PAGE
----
The Safe weekly mileage increase table shows what your new mileage should be each week as you build from 9 miles a week by adding 5% or 7%. I am a bit more conservative on this than the oft-cited 10% maximum increase. I have rounded my calculations to the nearest quarter mile for easier matching to road routes.

If you are already running more than 9 miles a week, find the figure closest to your mileage (nearest 5-mile multiples in bold) in the 5% or 7% row and start from there instead of “Week 1.”

Safe weekly mileage increase
Week 1 2 3 4 5 6 7 8 9 10 11 12
Add 5% 9.00 9.50 10.00 10.50 11.00 11.50 12.00 12.75 13.25 14.00 14.75 15.50
Add 7% 9.00 9.75 10.25 11.00 11.75 12.75 13.50 14.50 15.50 16.50 17.75 19.00
Week 13 14 15 16 17 18 19 20 21 22 23
Add 5% 16.25 17.00 17.75 18.75 19.75 20.75 21.75 22.75 24.00 25.00 26.25
Add 7% 20.25 21.75 23.25 24.75 26.50 28.50 30.50 32.50 34.75 37.25 40.00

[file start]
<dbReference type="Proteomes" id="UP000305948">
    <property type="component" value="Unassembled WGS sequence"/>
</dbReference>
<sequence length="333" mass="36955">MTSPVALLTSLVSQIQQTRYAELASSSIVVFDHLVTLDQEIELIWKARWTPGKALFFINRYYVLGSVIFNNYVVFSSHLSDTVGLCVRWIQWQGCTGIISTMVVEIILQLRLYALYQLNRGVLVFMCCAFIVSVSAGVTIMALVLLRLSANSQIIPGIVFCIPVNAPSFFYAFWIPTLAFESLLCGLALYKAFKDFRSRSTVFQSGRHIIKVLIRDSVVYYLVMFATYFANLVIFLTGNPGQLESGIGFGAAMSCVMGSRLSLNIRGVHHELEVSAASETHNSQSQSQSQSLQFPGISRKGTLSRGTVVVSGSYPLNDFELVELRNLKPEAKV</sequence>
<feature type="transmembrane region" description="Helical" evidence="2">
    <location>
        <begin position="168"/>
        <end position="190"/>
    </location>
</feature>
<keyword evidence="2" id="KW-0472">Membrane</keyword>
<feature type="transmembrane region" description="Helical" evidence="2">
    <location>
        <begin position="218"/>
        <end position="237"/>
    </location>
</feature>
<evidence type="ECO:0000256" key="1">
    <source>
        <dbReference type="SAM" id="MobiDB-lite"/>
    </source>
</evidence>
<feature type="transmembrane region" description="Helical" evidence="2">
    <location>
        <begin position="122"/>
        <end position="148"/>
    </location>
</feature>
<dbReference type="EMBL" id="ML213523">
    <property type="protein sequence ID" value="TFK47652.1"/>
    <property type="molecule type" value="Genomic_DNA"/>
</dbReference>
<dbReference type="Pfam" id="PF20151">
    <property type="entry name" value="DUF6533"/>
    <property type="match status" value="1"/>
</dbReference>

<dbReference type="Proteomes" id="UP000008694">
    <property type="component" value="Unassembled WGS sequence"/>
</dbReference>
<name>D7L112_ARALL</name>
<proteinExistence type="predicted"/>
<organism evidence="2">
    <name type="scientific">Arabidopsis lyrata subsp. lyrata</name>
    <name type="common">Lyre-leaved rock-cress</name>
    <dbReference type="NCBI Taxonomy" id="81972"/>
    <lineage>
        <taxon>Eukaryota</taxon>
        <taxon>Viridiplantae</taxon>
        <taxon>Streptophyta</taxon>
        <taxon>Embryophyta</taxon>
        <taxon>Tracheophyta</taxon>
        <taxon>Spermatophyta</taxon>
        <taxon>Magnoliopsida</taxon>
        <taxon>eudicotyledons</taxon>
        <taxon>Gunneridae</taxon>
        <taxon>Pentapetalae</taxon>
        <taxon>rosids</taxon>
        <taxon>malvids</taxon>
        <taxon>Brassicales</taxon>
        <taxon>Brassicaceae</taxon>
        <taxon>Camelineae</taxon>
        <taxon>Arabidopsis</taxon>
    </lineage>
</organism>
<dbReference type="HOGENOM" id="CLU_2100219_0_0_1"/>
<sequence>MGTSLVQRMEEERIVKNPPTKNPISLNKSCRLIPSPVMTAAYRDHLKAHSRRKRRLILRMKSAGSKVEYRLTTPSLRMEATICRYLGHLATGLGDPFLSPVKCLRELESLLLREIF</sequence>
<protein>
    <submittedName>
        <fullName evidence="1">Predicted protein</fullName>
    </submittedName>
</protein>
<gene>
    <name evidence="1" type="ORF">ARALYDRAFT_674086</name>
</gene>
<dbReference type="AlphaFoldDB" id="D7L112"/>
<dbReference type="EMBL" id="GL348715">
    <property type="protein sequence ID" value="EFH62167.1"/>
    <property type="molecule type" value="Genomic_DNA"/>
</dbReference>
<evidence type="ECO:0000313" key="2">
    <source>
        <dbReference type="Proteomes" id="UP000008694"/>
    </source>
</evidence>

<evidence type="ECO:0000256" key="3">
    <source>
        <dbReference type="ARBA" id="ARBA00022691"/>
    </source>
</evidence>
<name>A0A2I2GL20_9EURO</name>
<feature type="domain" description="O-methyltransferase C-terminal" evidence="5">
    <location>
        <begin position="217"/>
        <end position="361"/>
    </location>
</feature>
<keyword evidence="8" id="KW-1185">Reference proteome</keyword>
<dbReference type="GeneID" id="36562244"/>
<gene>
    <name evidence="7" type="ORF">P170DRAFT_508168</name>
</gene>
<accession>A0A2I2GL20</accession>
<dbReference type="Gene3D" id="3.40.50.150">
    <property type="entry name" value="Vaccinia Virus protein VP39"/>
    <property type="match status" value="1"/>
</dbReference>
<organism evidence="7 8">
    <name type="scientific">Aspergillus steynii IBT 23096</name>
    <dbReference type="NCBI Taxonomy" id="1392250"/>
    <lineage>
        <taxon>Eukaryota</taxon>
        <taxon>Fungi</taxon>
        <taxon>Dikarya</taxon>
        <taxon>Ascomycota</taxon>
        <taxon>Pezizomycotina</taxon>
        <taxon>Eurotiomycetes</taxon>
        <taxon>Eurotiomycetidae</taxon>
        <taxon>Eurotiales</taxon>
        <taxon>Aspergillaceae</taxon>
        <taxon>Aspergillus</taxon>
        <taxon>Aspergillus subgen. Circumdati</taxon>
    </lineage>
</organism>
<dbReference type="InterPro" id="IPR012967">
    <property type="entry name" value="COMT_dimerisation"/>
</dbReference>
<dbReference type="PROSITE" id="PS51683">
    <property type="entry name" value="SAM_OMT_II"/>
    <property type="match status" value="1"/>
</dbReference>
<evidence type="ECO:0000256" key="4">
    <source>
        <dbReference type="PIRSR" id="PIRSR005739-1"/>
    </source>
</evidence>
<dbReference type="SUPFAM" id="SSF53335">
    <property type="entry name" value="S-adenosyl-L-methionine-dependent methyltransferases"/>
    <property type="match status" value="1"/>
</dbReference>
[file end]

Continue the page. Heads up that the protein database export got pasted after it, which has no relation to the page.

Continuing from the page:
Week 24 25 26 27 28 29 30 31 32 33 34
Add 5% 27.75 29.00 30.50 32.00 33.50 35.25 37.00 39.00 40.75 42.75 45.00
Add 7% 42.75 45.75


The Daily water needs table follows the advice that women need to drink [(Wgt in lbs) x .31] ounces of water a day to be properly hydrated. Men need to drink [(Wgt in lbs) x .35] ounces. This is the normal day-to-day load. When you exercise, you must replace the lost sweat as well, so you drink more than this. The table covers five-pound increments from 100 to 235, and you can double those figures to cover higher weights.

Your body inherently calculates its needs and you feel thirsty when you need water: Obey your thirst, but sip; don’t guzzle. Your body also has a built-in indicator: Your wastewater tends to darken from yellow toward brown when you are dehydrated, and to lighten toward clear when you are overhydrated.

Male/Female daily water needs
Weight (lbs.) (F x .31) oz. (M x .35) oz.
100 31.00 35.00
105 32.55 36.75
110 34.10 38.50
115 35.65 40.25
120 37.20 42.00
125 38.75 43.75
130 40.30 45.50
135 41.85 47.25
140 43.40 49.00
145 44.95 50.75
150 46.50 52.50
155 48.05 54.25
160 49.60 56.00
165 51.15 57.75
170 52.70 59.50
175 54.25 61.25